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They'll spread it around

Join senior editor Vic Ketchman as he tackles the fans' tough questions.

Jason from State College, PA:
Can they bounce back?

Vic: Yes, Jason, I believe the Jaguars can bounce back. The season is still early and there are only six teams in the AFC that have a better record than the Jaguars. Bouncing back would best be served by a win this Sunday against Kansas City, but my sights are set on a second-half schedule that is conducive to getting hot at the right time of the year. In my opinion, if the Jaguars can win two of the next three games, they will be perfectly positioned for a stretch run. Now, how about your team? When is Penn State going to bounce back? I send a lot of tuition money there and, frankly, I'd like to see more wins.

Scot from Jacksonville:
With regards to covering seats, one would think they would take away the upper deck, which are the cheapest tickets. This would drive up the average cost of the remaining seats. Is that how you see it shaking out?

Vic: The Jaguars have painstaking decisions to make on what seats they cover. The intent will be to create a new stadium, and that will almost certainly involve new pricing, but that pricing must also be accomplished in a way that is consistent with the needs of the current ticket buyer. The Jaguars are going to do this in a way that will satisfy everyone, and that means it won't be as easy as covering from the top down. One of the major concerns will be the corners of Alltel Stadium. Don't assume anything. This is not a simple project.

Tony from Jacksonville:
Vic, I have read a lot of your comical and icy-wit responses, but none have been as side-splitting as what you wrote about Jeff Lageman. By what you wrote you guys must be good friends (I hope). Anyway, I noticed they are trying to get Reggie going, but it's not coming along as hoped. Does he deserve to be starting when others are outplaying him, or are they trying to save face because he's a first-rounder?

Vic: It's not a matter of saving face; the expectations for a top-10 pick are too high to be able to save face by merely having him in the starting lineup. What the Jaguars are attempting to do is promote and facilitate the development of a player in whom they have made a major investment. They have attempted to provide an environment in which he might excel. Maybe it's time to back off that a bit. Maybe at 21 years of age Reggie Williams needs a more relaxed pace of development. If that's what you're suggesting, then I'm in agreement.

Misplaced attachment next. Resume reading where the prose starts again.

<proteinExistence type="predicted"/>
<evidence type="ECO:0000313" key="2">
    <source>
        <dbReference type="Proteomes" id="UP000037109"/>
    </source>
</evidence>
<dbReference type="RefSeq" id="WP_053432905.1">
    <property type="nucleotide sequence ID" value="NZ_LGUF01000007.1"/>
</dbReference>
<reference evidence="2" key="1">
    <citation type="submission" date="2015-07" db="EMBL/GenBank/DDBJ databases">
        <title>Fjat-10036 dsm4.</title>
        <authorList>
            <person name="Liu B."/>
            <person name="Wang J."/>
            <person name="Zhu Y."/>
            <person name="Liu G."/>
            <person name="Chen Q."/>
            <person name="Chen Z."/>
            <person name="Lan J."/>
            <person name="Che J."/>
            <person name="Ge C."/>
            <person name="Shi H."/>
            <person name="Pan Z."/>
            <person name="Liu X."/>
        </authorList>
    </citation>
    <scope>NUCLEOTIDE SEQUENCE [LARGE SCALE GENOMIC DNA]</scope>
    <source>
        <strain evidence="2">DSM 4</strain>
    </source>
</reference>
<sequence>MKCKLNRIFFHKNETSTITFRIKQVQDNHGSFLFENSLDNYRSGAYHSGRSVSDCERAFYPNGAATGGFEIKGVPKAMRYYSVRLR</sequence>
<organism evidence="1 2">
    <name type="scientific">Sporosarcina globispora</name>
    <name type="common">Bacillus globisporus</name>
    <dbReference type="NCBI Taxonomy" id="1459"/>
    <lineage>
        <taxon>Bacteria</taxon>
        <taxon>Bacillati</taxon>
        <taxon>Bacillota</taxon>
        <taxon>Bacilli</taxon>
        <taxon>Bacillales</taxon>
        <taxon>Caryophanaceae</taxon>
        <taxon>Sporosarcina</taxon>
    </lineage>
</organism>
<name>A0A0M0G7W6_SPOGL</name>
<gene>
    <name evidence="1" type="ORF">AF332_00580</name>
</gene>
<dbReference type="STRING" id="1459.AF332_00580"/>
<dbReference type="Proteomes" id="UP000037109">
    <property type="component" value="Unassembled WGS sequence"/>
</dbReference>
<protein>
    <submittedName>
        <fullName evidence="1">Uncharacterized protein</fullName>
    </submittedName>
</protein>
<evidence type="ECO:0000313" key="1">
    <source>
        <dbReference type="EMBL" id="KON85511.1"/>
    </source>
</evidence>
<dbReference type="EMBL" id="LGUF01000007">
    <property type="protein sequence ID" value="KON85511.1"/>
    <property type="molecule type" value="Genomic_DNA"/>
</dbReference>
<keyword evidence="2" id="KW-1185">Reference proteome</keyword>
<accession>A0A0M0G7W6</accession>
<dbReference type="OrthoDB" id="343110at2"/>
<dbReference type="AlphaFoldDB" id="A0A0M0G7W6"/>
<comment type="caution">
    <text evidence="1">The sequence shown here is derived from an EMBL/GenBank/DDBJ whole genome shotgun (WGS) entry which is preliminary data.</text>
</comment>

Kevin from Jacksonville:
I can't help but wonder what is the Jaguars personality? The Titians, Steelers, Cowboys, etc. have that distinct personality regardless of which coach is hired. They are what they are and they draft and hire based on that personality. When it doesn't work, they make changes but they remain who they are. In the first 10 years of Jaguars football I still cannot figure out our team. We have had polar opposites as head coaches and on offense Del Rio is compromising the personality he wants to establish. I have to agree with you that the shotgun just doesn't say power football. Isn't that Jack's stamp on this team? Stop the run and run the ball?

Vic: Yes, it is, and the Jaguars have gotten away from it this year. I think your comments are right on. The Jaguars' personality under Jack Del Rio is power football, and in the second half of last season they achieved that style of play. That's why I'm so optimistic about the second half of this season. I have a feeling that strong second-half kicks are also going to be the personality of this team under Del Rio.

Mark from Jacksonville:
How many consecutive games has Byron Leftwich thrown a touchdown pass?

Vic: Ten; the last time he failed to throw a touchdown pass in a game was against the Jets on Nov. 23 of last season.

Pete from Jacksonville:
I totally agree with you on taking the ball and running it down the opponent's throat. The Jags should stick with what they do best, "Run the ball, stop the run." The second half of the season was successful from the mentality of three yards and a cloud of dust. I believe everything else will trickle down like a domino effect. The point production will get better, opposing teams' yardage will be reduced, etc. Is that too far off the mark of what the definition of Jaguars football is?